Memo to Chargers GM A.J. Smith: Don't Worry About the AFC West...Yet

Eric GomezAnalyst IMarch 5, 2009

During his annual State of the Franchise address last week, Chargers GM A.J. Smith talked a lot, but strangely said very little in terms of what the fans are most interested about.

The status of LaDainian Tomlinson, prospective free-agent signings, and potential draft strategies went all but untouched in Smith's hour-long discourse. Instead, he dropped juicy nuggets like "All I can tell you is that [negotiations with LT are] ongoing" and "I've got to do better."

However, one of A.J.'s less yawn-inducing bits involved his comments regarding the defense of the AFC West crown and the status of divisional rivals, mainly Denver and Kansas City

While Smith also mentioned Oakland in a respectful way, ("They're a division rival and they give us problems") his focus was squarely on the Broncos and the Chiefs, terming their adoption of the Patriots' model for success as "scary".

While Denver tapped New England's former offensive coordinator Josh McDaniels to replace long-time coach Mike Shanahan, perhaps the "scarier" bit to Smith was personnel guru Scott Pioli switching from Foxborough to Kansas City.

Despite much of the free agency period remaining and the all-important draft more than a month away, should A.J. Smith be that worried considering the group of players and coaches he presides over? Not for 2009, at least.


Kansas City Chiefs

Already mobilizing towards potentially threatening San Diego's supremacy, the Chiefs acquired quarterback Matt Cassel and linebacker Matt Vrabel for one second-round pick, in what can only be termed as souvenirs from Pioli's going away party.

New coach Todd Haley will be hard-pressed to reproduce the success he had as Arizona's offensive coordinator this past season, where he had players like Larry Fitzgerald, Anquan Boldin, and Kurt Warner. In all fairness, players of that caliber make any coordinator's job that much easier.

Many have touted Cassel's acquisition as a step towards the right direction. Let's see how he responds with a supporting cast that doesn't include Randy Moss, Wes Welker, Jabar Gaffney, and Benjamin Watson.

Instead, he'll have a disgruntled (and increasingly ineffective) Larry Johnson to hand off to, and an equally disgruntled Tony Gonzalez to throw to. The talented Dwayne Bowe is also in the mix.

With the third pick in the draft, it will be interesting to see what the Chiefs do to bolster their defense, which ranked 31st last season and gave up over 27 points and close to 400 yards per game.

Denver Broncos

The Broncos, on the other hand, semi-publicly bid for Matt Cassel as well and came up empty, leaving incumbent QB Jay Cutler dark and broody. With the wunderkind McDaniels at the helm, Denver has already acquired several former Patriots in Jabar Gaffney and LaMont Jordan, among others.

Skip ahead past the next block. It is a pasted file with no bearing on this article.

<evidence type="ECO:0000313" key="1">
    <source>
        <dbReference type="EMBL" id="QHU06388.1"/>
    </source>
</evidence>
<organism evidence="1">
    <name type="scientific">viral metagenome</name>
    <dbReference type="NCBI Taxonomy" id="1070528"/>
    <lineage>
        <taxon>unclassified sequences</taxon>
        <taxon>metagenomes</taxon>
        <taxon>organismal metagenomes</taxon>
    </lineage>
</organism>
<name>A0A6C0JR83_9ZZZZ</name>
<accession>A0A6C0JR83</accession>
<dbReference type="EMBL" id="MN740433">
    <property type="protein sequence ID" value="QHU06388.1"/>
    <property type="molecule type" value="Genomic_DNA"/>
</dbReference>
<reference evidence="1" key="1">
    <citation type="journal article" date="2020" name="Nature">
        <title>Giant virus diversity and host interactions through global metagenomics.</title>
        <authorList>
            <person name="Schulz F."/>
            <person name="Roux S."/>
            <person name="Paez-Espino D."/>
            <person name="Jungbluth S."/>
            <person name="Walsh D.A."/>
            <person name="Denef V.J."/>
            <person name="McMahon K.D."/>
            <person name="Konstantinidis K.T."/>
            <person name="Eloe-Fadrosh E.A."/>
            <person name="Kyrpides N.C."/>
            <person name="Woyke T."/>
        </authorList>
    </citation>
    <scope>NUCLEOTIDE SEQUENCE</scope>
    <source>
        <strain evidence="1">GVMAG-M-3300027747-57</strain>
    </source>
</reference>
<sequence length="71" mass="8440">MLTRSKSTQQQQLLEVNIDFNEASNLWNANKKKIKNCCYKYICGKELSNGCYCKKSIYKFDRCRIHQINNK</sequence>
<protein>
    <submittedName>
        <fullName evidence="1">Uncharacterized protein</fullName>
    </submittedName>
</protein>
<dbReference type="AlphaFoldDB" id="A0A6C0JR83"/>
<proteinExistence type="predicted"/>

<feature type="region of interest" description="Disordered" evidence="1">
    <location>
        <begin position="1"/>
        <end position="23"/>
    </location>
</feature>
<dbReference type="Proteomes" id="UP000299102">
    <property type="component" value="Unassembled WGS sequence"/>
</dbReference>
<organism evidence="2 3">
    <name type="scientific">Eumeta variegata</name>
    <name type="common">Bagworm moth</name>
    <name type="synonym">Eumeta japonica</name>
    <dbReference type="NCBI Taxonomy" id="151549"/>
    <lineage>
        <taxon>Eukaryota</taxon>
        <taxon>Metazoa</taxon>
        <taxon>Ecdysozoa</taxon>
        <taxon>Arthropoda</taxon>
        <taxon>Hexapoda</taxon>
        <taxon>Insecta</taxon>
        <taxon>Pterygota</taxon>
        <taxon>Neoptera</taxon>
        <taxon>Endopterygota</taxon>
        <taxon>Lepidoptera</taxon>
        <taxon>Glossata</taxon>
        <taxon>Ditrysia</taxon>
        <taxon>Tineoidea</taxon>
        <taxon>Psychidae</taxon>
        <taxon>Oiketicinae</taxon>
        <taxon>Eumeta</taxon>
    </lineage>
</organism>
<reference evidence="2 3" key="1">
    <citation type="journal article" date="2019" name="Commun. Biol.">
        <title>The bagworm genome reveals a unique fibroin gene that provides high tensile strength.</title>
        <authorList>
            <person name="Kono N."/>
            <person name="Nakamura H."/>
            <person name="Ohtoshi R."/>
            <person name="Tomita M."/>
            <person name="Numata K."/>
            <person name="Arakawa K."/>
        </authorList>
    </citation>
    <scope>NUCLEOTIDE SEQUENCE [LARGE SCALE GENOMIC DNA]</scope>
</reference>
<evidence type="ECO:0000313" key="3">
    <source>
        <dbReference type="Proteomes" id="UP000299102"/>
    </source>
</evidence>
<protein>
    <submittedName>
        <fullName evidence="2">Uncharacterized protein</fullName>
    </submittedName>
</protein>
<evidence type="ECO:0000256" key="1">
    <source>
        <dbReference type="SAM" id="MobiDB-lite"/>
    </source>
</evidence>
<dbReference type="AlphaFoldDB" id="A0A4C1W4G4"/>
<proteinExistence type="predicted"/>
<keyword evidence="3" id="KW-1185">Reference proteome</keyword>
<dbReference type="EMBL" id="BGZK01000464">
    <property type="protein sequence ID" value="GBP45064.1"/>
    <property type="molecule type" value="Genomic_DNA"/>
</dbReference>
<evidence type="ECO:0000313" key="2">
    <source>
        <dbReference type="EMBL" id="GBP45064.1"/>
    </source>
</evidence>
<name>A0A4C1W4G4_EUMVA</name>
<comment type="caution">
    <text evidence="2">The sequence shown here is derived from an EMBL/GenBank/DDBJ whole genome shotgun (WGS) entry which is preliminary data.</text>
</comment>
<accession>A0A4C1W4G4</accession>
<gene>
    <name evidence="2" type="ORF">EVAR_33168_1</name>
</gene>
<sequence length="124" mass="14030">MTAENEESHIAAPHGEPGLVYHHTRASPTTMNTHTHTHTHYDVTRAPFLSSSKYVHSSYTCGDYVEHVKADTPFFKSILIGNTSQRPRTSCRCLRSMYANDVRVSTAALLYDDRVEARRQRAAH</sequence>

Despite leading the AFC West until the very last week of the season, Denver was blown out by San Diego in a winner-take-all game in Week 17, keeping them out of the playoffs for the third consecutive season.

Like Kansas City, Denver's biggest problem is its defense. Ranking 29th out of 32, Denver gave up 28 points and 375 yards per game.

Unable to stop the pass or the run (ranked 26th in both categories), Denver will most likely continue to attack the free agent market as they have so far, signing Brian Dawkins, 35 years old, to a five-year contract earlier this month.

But, there are holes at linebacker, defensive line, and in the secondary that could be too numerous to fill in just one offseason.


Oakland Raiders

At the start of Week One, they'll be atop the AFC West, tied for first place. It'll probably be the last time they will. 

Years of mismanagement, bad trades, bad drafts, and bad free-agent signings have left this franchise in a state of disarray. Despite his best intentions, Al Davis has definitely slipped in his team management skills.

It will be very interesting to see how JaMarcus Russell progresses in his third season as Oakland's QB. One thing is for sure, he'll need more protection and more weapons. Oakland's defense boasts Pro Bowl cornerback Nnamdi Asomugha and not much else.

The most likely scenario will give Oakland a chance to play spoiler to AFC contenders come November and December.



Denver, while being the most legit team other than San Diego, will have to see how its QB situation plays out and how many quality defensive players they can get their hands on from here to July.

Kansas City will have an interesting mix of explosive young talent and veteran leadership, but no one should be sold on Matt Cassel—or the Chiefs defense—just yet.

Oakland. Well...there is no reason to suspect they'll be any better next season.

Hey A.J., instead of telling us how scared you are of your rivals becoming better, tell us how you're going to help the Chargers get better. Don't just tell us you've done a mediocre job the last two seasons.

We know that.